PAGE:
Of the good things about this sequel I’ll say this: It’s one of the most visually impressive efforts on a relatively low budget ($50-60 million) that I’ve seen as of late.  I admired director Wes Ball’s crisp, clean, and deeply assured direction in the first film, and he continues on again in THE SCORCH TRIALS to create an endlessly dynamic looking portrait of this franchise’s dilapidated and diseased world.  The production values and VFX design here to render the apocalyptic cityscapes (most of which appear to have been bombed out and buried in sand) are well above what I was expecting from this film.  Considering the lushly natural foliage look of the Glades and the ominously dark caverns and corridors of the maze in the first film, THE SCORCH TRIALS succeeds at fully giving itself a distinct aesthetic look that separates itself apart from the initial entry.  And, yes, even though the Cranks are, for the most part, zombies that feel ripped from other better post-apocalyptic horror films, Ball nevertheless crafts multiple chase sequences containing reasonable levels of nail-biting suspense.  Unlike so many other YA fiction, THE SCORCH TRIALS never tries to be too warm and inviting for viewers.   

For as triumphantly assured as the film’s overall look is, though, THE SCORCH TRIALS is kind of a failure on a level of scripting.  Nothing much actually happens to Thomas and his companions throughout this film; there are hints of progressive new plot developments here and there with new characters introduced to the mix, but by and large there’s not much actual advancement of the main story beyond what we got in THE MAZE RUNNER.  Considering that a majority of the film’s running time has characters (old and new) explaining particulars regarding Thomas’ enemies, THE SCORCH TRIALS feels oddly padded and bloated while never really clearly defining the whole central war between Thomas’ resistance and WKCD.  This is not assisted by the fact the this series’ villains – in the form of Gillen’s Janson and Patricia Clarkson’s horrendously underutilized and underdeveloped Ava Paige – never fully emerge as worthwhile antagonists that deserve our interest.  Even the main hero in Thomas this time comes off as more hopelessly clueless than ever before.  In the first film he acted as an audience surrogate into this franchise’s twisted world and seemed genuinely confused as we did, but in the sequel he’s essentially been delegated to looking even more befuddled and panicky while crazily running away from his pursuers.   As far as his classical "Hero’s Journey" goes, Thomas in this film barely takes any baby steps to becoming a fully realized and empowered protagonist; he’s essentially the same person at the end of this film as he was by the conclusion of the first entry.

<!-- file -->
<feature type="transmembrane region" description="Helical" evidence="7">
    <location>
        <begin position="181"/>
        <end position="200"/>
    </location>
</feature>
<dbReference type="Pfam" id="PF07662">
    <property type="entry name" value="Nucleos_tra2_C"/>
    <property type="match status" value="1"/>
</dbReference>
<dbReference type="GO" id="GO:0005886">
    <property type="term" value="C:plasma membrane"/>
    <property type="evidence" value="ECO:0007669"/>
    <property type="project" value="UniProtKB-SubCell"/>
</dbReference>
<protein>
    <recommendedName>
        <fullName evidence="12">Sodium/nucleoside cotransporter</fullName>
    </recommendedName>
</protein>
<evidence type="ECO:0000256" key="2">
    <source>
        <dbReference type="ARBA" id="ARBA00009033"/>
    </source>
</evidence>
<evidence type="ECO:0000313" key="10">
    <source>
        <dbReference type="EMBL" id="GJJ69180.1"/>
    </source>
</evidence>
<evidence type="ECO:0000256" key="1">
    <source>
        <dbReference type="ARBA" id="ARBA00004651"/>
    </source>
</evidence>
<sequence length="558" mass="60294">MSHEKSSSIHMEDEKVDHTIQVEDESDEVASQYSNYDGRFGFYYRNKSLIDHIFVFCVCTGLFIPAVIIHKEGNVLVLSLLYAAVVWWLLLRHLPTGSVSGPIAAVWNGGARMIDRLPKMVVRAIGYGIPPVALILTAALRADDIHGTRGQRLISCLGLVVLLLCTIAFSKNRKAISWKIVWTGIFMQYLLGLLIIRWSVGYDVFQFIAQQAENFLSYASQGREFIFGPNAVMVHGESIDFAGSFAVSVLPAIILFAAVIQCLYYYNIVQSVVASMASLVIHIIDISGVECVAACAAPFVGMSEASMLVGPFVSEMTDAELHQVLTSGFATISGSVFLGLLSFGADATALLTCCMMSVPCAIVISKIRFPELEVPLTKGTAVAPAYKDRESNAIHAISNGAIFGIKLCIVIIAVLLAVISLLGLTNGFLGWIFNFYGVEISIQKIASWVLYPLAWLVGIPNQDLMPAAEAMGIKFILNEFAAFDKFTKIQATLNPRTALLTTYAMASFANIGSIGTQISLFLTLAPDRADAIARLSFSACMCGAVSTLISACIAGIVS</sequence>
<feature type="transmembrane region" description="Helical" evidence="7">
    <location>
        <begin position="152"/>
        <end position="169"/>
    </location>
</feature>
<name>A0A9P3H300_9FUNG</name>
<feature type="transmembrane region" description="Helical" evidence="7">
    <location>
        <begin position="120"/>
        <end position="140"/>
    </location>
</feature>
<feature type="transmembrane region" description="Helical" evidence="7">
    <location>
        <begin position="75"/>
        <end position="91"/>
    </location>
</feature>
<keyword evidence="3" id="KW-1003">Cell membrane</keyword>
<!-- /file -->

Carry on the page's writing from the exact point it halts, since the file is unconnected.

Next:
THE SCORCH TRIALS is still a far cry better than, say, the recent DIVERGENT sequel and a handful of other lackluster young adult film adaptations.  Ball quarterbacks a thoroughly action packed sequel that’s momentarily thrilling and packs an empowered sense of ingenuity with oppressive imagery.  The main shortcoming with THE SCORCH TRIALS is that it contains undercooked world building, so much to the point where – by the time the end credits rolled by – I never gained a solid sense of what Thomas and his resistance fighters were…resisting and what Patricia Clarkson’s tyrannical governmental body was really all about.  For a film that’s nearly two and a half hours, there’s far too many hazy details left unexplained here.  THE DEATH CURE in 2017 will be the final entry in this MAZE RUNNER trilogy, and here’s hoping it ends this once promising series with a proverbial bang.  It’s just too bad that this middle chapter neither improves nor expands upon the good elements of its forerunner.  

And speaking of runners, there is an awful lot of running in this movie.  No false advertising there.